There are considerable psychosocial needs among newcomers, including those related to gender-related risks, including gender-based violence, and insufficient access to information for women due to low literacy rates. Gender roles also have an impact on access to nutrition and, due to the low number of women in the health workforce, there are barriers to women’s access to basic services due to cultural issues related to health. visiting male service providers.

Many of the new arrivals are children, who face risks to their safety and dignity, including exposure to violence and insufficient access to food and water. These risks are even higher for unaccompanied children.

Although sources of potable water are available, they are insufficient to meet minimum needs for drinking, cooking and basic hygiene practices. A shallow hand pump is used by at least 200 households, with each household receiving on average only 17 liters of water. There are also long, hour-long queues in the morning and evening to use the hand pump. In some cases, the water quality is unsuitable for consumption due to poor water management and storage.

The newly arrived population seeks refuge in structures that are often poor and fragile, unable to offer privacy, security or protection from the elements. This is compounded by limited access to building and shelter materials and tool kits – often to limit the establishment of permanent settlements. Cutting hill tops for settlements also increases the risk of soil erosion and landslides around the area. The use of forest trees, shrubs and herbs as fuel for cooking further affects the ecosystem of the region. Therefore, it will be necessary to advocate for support for temporary shelters and environmental protection measures. The new influx of people is also living with insufficient essential household items to meet a family’s minimum needs.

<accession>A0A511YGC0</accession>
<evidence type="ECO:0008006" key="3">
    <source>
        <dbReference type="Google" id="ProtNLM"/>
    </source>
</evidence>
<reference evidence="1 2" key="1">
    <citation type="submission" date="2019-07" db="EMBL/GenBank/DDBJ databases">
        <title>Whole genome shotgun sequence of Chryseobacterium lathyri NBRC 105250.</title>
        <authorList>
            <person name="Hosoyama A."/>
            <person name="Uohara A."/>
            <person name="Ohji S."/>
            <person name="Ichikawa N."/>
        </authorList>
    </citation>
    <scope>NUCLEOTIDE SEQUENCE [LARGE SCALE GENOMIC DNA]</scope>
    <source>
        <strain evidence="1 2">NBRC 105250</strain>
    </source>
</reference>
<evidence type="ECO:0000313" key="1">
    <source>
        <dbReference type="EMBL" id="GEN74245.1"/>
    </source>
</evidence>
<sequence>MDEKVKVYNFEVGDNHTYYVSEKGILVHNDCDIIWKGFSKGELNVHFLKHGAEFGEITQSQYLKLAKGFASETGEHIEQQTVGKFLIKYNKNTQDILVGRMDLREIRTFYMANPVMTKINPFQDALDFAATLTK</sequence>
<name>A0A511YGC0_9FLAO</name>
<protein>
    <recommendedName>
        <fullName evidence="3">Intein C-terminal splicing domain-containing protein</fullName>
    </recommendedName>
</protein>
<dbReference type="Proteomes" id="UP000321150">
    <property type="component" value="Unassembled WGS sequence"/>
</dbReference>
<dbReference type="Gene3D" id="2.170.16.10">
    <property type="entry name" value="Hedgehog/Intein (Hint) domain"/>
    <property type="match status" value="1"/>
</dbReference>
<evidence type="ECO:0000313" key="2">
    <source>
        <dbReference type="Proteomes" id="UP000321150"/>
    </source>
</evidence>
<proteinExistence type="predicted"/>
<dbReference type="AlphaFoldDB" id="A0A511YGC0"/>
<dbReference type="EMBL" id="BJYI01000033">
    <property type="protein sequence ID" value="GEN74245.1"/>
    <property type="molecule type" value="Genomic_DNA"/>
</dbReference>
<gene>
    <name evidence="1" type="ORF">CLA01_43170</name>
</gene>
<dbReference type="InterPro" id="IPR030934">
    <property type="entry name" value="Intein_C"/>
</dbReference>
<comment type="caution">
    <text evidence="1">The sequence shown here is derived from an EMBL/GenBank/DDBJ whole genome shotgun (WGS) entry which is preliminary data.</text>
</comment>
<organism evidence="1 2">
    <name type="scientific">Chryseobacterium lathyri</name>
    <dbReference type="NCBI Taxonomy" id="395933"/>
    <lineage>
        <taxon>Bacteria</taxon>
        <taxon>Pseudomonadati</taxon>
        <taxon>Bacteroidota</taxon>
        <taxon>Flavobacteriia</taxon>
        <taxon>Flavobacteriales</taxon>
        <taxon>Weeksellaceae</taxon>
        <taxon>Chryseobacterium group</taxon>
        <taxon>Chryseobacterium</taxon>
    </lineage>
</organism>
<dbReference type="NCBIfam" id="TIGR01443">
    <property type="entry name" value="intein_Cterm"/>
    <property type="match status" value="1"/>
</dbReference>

Some of the basic household needs identified include blankets, cooking utensils, mosquito nets, jerry cans, rugs, fireplaces, clothing – saris, longies and baby clothes – towels, buckets with lids and stoves with fuel.

There is a need to intensify community engagement activities within host communities and the influx of people, including the provision of information on the registration process and mobility options. This could include mapping BDRCS services and other stakeholders, improving their visibility and access to targeted people. Health and hygiene promotion messages can be disseminated through posters, brochures and information programs recorded through the radio or loudspeakers for dissemination in strategic locations.

Given the context, the BDRCS has developed a comprehensive response strategy to address the humanitarian needs of those affected. Based on the findings of the assessment, the National Society developed a first one-year Comprehensive Action Plan (PoA) with a budget of CHF 5 million. This emergency appeal covers nine months of this plan, for a budget of CHF 3.26 million.